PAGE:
(Nov. 3, 2011) -- Education, government and industry experts from across Texas and as far away as Beirut will gather at the UTSA Main Campus University Center from 9 a.m. to 5 p.m., Friday, Nov. 18 for the San Antonio Infectious Disease Research Symposium. The meeting, sponsored by the South Texas Center for Emerging Infectious Diseases (STCEID) and American Association for the Advancement of Science (AAAS). The event is free and open to the public with advance registration required.
Robert Gracy, UTSA vice president for research; Karl Klose, professor of microbiology and director of the STECID; and Alexander Abdel-Noor, chair of the American University of Beirut (AUB) Department of Microbiology and Immunology will open the symposium. Throughout the day, attendees will hear more than a dozen presentations from infectious disease researchers representing UTSA, American University of Beirut, U.S.D.A., UT Health Science Center San Antonio (UTHSCSA), Texas Biomedical Research Institute, Brooke Army Medical Center and SA Scientific. UTSA students will present posters documenting their research.
Sunil K. Ahuja, M.D., will close the symposium with the keynote address, "Tackling Complexity: Decoding the Genetic-Epigenetic Determinants of HIV-AIDS Susceptibility." Ahuja is the UTHSCSA Dielmann Chair for Excellence in Medical Research and a professor of medicine, microbiology/immunology and biochemistry.
The infectious disease symposium will nurture a partnership that began in May, when a delegation of UTSA scientists visited Lebanon to learn more about the work of microbiology/immunology researchers and clinicians at the American University of Beirut (AUB). The trip was organized through the AAAS International Engagement: Responsible Bioscience for a Safe and Secure Society. The exchange program introduces U.S. researchers to researchers in the Middle East or Northern Africa for the purpose of developing joint research in health, agriculture and security with the potential to improve the well-being of the international community.
The STCEID was established at UTSA in 2005 to support the university's teaching and research initiatives in molecular microbiology, immunology, medical mycology, virology, microbial genomics, vaccine development and biodefense. The center's researchers study the pathogenesis of emerging infectious diseases such as chlamydia, tularemia, cholera, Lyme disease, valley fever and others.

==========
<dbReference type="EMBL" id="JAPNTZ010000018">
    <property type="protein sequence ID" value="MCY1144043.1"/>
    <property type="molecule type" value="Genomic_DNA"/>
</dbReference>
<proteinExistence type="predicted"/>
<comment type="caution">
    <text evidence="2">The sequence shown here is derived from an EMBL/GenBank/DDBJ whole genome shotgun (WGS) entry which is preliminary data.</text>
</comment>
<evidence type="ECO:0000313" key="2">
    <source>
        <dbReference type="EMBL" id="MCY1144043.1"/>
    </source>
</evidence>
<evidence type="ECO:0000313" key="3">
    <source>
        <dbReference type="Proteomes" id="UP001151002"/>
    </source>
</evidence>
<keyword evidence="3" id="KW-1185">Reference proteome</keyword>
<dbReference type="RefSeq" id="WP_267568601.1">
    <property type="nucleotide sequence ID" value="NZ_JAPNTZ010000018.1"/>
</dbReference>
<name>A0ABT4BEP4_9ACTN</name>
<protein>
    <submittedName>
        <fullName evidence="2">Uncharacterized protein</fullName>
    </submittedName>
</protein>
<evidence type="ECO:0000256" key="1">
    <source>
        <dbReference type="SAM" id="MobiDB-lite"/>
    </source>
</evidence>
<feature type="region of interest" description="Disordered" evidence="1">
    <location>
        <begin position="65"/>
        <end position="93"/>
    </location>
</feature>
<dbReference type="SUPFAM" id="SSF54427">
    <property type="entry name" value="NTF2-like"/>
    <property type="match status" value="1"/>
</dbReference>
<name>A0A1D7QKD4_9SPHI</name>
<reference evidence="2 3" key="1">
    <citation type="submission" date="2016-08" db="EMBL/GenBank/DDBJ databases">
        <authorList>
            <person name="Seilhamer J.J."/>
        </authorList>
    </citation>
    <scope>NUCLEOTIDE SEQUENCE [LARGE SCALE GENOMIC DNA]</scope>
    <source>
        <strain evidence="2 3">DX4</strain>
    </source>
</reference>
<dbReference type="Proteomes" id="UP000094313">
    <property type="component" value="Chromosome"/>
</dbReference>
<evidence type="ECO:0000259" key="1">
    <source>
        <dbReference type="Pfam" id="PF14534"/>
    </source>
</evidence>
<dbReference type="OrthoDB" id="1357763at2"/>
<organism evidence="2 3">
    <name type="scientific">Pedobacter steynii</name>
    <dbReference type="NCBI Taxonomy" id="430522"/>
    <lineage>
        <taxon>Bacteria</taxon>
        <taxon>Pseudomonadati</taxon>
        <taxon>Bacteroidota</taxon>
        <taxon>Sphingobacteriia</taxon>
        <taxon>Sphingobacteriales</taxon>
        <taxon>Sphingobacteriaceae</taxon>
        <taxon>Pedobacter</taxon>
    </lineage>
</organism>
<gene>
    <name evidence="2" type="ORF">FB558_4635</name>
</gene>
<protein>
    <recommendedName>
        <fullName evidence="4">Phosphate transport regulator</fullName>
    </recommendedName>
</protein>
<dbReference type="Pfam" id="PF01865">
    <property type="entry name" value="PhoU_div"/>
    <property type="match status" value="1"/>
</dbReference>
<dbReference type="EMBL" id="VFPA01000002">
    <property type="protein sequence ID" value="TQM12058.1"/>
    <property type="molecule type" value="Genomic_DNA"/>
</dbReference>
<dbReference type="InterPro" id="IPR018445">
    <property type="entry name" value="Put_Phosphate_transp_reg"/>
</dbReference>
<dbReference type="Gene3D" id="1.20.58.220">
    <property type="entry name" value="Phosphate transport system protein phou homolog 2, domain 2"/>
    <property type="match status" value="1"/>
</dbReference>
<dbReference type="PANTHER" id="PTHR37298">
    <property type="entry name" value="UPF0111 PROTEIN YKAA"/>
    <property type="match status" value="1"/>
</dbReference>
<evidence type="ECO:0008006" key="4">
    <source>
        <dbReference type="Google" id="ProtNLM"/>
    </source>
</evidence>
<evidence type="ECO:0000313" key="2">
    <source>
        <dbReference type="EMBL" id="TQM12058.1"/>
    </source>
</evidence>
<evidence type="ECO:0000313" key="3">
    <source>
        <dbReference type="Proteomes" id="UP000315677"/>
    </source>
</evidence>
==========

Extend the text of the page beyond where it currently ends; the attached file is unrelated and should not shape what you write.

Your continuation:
The annual Center for Innovation, Technology and Entrepreneurship (CITE) 100K Venture Competition and Exposition will be held on the Main Campus on Dec. 1. Twenty-eight teams from across the university will exhibit their project; six teams will compete for a prize pool of more than $100,000 in funding to launch their new venture / company. More than 650 students have participated in launching new technology ventures.
Biotechnology, Sciences and Engineering (BSE 2.102), Main Campus
This concert features 50 community children performing music in the UTSA Downtown String Project Winter Concert. The children, led by UTSA music students studying to be music teachers, will join together in playing the Theme from Batman at their concert. The Batman of San Antonio, a local celebrity figure, will make an appearance at the concert. This event is free.
Buena Vista Theatre, Downtown Campus
Graduate student uses storytelling to highlight important issues facing children
As touch screens and e-books demand more and more attention from both casual readers and scholars, many people say the handwriting is on the wall for the printed page.
At UTSA, the handwriting is on the wall for a library that doesn't have any printed books.
Since March 2010, the bookless library in the Applied Engineering and Technology Building has given UTSA students an innovative way to read, research and work with each other to solve problems.
With ultra-modern furniture and a décor featuring desktop computers, scanners and LCD screens, the AET Library is designed to engage students in an online format. But it also offers group study niches and study rooms with whiteboards and glass walls on which students can write. The space encourages teamwork, communications and problem solving for the next generation of scientists and professional engineers.
Did you know? The UTSA AET Library is the nation's first completely bookless library on a college or university campus. It served as a model for Bexar County's first-in-the-nation public bookless library system and one of its branches, the Dr. Ricardo Romo BiblioTech.
The University of Texas at San Antonio is dedicated to the advancement of knowledge through research and discovery, teaching and learning, community engagement and public service. As an institution of access and excellence, UTSA embraces multicultural traditions and serves as a center for intellectual and creative resources as well as a catalyst for socioeconomic development and the commercialization of intellectual property - for Texas, the nation and the world.
To be a premier public research university, providing access to educational excellence and preparing citizen leaders for the global environment.
We encourage an environment of dialogue and discovery, where integrity, excellence, inclusiveness, respect, collaboration and innovation are fostered.